The breeding program has been evaluated through comparison between the two populations of dogs, which requires the groups are comparable. The dogs were selected from the same areas and in equal manner to minimize divergence between the groups. The prevalence of MMVD in CKCS increases with age and male dogs develop MMVD earlier than females, thus, an age difference between the groups or more males in one groups should affect the result . However, no statistical difference was determined between the age and prevalence of gender between the two groups investigated. In the group of dogs born in 2001, there was no statistical difference in the intensity of heart murmurs between females and males, but in the group of dogs born 2003, and for all dogs, male dogs with heart murmurs had murmurs of greater intensity than females with heart murmurs: this result was in agreement with findings from earlier studies . As less dogs were born in 2001 when the breeding program was introduced, this could be one explanation for the limited number of dogs and lack of differences in the findings in the group from 2001. Mitral systolic heart murmur is not a definitive diagnosis for MMVD in CKCS [13, 14]. However, in the breeding program against MMVD, auscultation of mitral systolic heart murmur is the screening method used for the disease, as other causes for this form of murmur, in middle age or older CKCS, are extremely rare . Therefore, this method was also used in this investigation and to minimize variation, the same person examined all dogs with the same stethoscope. Family relations within the samples of dogs were a factor that could affect the prevalence found in 2007 and 2009; however, the family relations within the two samples were similar. In the breeding program, dogs are not allowed to breed until the age of four years unless the parents were free of heart murmurs at four years of age, then the dog are allowed to breed from two years of age . Based on the prevalence of MMVD from 1985-1991 this would exclude 13%, 12% for females and 15% for males, of the CKCS from breeding each year, still less than 50% which is important for not creating other genetic problems .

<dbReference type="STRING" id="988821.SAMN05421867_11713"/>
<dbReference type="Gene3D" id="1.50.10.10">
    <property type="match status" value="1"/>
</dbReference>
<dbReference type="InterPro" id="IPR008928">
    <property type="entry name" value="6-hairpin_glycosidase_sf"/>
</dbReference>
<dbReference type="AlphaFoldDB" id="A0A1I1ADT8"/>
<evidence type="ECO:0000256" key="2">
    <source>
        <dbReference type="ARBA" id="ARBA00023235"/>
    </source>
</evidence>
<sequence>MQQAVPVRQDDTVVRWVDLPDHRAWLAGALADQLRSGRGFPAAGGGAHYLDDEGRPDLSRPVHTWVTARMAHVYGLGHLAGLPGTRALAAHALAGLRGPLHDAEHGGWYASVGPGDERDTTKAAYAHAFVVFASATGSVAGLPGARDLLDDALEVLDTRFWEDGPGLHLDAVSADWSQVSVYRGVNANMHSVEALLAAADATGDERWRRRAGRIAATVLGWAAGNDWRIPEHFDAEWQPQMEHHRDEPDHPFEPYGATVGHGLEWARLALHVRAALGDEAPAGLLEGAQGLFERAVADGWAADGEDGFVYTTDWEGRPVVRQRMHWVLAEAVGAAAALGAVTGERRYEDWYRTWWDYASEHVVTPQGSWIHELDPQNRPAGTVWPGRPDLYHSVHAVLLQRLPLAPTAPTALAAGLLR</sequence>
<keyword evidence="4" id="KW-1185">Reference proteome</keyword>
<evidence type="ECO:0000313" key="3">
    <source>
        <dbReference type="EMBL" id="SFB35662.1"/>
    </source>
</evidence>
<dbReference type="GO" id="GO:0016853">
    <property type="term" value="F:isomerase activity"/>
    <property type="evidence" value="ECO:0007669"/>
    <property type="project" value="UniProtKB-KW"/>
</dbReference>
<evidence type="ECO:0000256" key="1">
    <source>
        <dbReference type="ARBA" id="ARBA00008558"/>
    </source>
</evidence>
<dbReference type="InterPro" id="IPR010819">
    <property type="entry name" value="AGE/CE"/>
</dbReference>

This study investigated the prevalence in six-year-old CKCS and the difference in prevalence and grade of heart murmur between two groups of six-year-old dogs with two years between. No improvement on the prevalence of the disease was detected during this period, indicating the breeding program does not have the desired effect. This result corroborates statistics from Agria pet insurance company, which also indicate there is lack of improvement regarding death from MMVD (Brenda Bonnett personal communication 2009). However, the breeding program might have a slow effect on disease prevalence over a longer period, especially in dogs less than four years of age.